I appreciate Armstrong Dunbar's desire to fill in these gaps in the historical record in order to arrive at a narrative behind her escape from slavery. Judge's story is undeniably worth telling and the author has no alternative other than piecing things together. At the same time, the book is weakest when Armstrong Dunbar attempts to connect Judge's story to larger historical events. In describing the negative response to black efforts to help during a yellow fever outbreak, she argues "Judge would have noticed more than just grief in the air; the city was rife with racial tension of a sharper kind. Blacks had just buried their own family members only to suffer accusations of hideous behavior. Judge most certainly heard the stories of black anger and resentment from those who had lost loved ones in a grand attempt to prove themselves worthy of freedom and equality" (85). In the aftermath of tremendous death and suffering, whites accused the blacks who helped them of robbing the dead and other nefarious behavior. While this is disturbing and helps show the immense challenges free blacks were up against, it is hard to see a direct connection to Judge and her eventual quest for freedom. She very well may have heard these stories, but we can't know if she did. More importantly, we can't understand how she would have responded and if this response had anything to do with her decision to run away from enslavement. Suppose she did not hear about these rumors. Would her drive for freedom be any less understandable?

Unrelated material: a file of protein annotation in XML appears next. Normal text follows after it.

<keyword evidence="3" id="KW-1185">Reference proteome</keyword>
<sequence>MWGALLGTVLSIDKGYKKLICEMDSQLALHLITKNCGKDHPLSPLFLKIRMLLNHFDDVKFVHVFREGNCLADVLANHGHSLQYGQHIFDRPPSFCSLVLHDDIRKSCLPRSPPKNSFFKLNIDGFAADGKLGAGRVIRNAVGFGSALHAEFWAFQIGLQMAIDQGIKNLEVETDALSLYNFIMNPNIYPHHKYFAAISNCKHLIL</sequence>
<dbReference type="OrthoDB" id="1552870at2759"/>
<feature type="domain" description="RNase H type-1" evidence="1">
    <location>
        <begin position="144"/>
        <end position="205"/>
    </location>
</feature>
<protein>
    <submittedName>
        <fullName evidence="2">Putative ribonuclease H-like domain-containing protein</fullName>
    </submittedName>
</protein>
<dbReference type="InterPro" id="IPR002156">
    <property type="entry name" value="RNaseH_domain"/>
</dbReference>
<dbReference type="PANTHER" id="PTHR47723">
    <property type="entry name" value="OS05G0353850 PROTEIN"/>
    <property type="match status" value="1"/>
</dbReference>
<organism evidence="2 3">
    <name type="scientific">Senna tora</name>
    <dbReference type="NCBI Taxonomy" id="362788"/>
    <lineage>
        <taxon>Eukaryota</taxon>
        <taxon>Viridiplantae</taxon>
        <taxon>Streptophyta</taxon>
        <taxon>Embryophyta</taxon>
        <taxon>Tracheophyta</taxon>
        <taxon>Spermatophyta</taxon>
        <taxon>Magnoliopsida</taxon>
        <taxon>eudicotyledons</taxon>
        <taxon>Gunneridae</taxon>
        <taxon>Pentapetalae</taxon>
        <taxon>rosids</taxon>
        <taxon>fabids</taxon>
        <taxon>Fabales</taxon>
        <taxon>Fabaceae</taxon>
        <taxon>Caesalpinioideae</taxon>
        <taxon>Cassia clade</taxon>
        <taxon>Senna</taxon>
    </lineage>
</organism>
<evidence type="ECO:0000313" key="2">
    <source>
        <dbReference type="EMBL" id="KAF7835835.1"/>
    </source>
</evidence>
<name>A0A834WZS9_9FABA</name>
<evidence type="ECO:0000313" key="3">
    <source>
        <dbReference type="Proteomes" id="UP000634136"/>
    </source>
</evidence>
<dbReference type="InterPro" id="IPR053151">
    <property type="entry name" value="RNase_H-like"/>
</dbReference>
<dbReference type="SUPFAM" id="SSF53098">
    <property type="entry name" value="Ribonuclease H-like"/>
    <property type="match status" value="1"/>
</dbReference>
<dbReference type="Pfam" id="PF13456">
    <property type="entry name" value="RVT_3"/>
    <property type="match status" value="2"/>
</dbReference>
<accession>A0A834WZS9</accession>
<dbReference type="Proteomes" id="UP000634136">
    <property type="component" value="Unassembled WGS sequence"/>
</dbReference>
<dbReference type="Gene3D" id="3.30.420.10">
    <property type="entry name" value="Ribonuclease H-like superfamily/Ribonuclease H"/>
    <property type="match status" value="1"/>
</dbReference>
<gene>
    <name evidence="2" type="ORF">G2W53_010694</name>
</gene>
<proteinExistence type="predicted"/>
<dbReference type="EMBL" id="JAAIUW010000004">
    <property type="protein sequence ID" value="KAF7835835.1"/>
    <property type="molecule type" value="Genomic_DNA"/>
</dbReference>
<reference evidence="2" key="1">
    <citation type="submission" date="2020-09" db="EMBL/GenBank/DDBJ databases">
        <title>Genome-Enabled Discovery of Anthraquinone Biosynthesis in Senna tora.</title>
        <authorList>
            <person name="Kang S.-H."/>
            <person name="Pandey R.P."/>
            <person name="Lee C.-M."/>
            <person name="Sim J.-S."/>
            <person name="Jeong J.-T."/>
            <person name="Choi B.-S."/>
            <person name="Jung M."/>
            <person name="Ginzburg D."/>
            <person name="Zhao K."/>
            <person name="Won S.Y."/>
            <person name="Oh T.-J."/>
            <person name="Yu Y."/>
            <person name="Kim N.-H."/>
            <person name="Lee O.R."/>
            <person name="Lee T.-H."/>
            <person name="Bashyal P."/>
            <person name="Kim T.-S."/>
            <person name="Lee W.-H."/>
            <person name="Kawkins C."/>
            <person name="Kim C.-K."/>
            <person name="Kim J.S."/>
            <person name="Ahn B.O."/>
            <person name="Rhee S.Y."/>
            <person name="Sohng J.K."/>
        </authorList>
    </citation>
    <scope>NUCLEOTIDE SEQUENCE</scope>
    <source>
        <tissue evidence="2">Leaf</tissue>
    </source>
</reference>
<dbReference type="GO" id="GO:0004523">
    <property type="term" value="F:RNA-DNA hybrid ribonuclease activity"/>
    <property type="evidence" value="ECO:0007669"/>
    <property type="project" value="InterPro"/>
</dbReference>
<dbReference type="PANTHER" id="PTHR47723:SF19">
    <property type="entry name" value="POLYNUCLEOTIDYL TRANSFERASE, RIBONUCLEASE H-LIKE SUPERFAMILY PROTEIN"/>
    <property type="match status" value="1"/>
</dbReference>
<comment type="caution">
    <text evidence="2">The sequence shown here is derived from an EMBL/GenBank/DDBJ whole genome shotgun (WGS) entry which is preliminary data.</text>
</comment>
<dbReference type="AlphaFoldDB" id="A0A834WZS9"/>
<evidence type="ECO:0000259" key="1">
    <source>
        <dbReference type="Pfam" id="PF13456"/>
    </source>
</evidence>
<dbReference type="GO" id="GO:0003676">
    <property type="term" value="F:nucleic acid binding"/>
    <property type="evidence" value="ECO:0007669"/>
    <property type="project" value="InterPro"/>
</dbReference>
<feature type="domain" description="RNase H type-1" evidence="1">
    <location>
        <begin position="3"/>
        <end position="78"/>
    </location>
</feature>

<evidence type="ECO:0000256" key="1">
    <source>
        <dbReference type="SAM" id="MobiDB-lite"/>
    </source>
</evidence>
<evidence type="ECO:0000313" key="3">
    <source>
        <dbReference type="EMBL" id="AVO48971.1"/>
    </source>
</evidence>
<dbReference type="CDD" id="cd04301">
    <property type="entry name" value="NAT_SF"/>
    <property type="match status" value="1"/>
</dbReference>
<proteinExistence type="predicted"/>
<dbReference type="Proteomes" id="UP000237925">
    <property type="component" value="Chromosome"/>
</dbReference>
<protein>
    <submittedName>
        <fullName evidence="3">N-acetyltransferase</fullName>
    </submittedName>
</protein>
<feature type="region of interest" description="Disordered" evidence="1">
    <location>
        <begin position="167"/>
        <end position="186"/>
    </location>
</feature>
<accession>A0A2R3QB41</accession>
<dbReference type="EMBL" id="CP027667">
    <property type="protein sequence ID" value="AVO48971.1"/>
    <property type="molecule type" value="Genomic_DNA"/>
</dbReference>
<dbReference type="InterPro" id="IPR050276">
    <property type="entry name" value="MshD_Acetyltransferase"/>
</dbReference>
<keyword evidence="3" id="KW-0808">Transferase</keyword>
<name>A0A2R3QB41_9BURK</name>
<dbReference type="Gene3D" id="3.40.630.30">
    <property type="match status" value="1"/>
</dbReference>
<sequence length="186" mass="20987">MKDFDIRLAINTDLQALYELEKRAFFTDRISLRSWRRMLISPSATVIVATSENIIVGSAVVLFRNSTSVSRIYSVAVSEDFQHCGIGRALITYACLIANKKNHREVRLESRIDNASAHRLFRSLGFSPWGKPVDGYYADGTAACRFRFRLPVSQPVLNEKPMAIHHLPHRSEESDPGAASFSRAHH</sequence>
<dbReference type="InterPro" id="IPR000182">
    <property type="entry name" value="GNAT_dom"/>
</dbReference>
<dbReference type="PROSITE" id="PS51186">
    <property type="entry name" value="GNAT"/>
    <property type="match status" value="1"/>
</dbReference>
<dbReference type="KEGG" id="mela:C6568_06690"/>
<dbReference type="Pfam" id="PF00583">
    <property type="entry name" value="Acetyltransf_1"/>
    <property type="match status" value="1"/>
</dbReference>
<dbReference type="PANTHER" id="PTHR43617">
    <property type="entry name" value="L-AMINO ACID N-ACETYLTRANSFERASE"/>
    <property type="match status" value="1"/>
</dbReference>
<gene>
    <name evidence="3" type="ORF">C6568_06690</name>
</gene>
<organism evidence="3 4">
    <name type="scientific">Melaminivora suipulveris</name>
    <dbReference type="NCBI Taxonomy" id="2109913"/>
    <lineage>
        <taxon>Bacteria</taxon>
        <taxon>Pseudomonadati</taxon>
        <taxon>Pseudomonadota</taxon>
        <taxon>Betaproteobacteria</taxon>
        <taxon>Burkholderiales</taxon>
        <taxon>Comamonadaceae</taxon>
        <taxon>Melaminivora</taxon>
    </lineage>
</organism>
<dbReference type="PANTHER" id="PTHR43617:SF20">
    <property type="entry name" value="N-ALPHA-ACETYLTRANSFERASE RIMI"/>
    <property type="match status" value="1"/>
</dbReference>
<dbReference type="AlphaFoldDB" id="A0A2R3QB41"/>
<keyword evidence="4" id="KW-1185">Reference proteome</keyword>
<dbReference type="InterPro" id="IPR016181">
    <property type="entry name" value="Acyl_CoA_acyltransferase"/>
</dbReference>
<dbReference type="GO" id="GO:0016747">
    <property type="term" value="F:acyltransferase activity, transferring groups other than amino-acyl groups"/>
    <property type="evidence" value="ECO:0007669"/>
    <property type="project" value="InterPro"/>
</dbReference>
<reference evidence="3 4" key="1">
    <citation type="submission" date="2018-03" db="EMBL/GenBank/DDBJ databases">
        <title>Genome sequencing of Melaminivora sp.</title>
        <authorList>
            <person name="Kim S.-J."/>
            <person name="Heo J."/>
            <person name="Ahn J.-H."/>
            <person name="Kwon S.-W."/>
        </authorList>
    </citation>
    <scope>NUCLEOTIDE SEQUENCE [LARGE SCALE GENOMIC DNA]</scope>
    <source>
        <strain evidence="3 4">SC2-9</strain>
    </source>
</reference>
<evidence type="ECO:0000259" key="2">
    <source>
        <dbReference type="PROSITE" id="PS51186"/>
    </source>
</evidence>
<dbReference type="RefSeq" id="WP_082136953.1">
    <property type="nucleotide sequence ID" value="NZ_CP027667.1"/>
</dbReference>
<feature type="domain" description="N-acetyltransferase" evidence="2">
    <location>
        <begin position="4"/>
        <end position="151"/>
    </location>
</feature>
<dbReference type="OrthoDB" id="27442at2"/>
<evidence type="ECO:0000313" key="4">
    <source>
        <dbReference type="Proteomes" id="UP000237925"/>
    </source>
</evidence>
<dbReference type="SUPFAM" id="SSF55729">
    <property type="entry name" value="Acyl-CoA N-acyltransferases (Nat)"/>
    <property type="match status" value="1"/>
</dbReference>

I give Armstrong Dunbar a tremendous amount of credit for taking on such a difficult but necessary project. The issues I had with her work are issues that any historian would have to struggle with. At the same time, she made the right decision to overcome these challenges and, in the process, provide us with a remarkable story of one slave's journey to freedom that also deepens our understanding of George Washington as a flawed, complicated man. I would much rather have a story like Judge's out there than to have a historian shy away from a complicated project.
Three stars out of a possible four.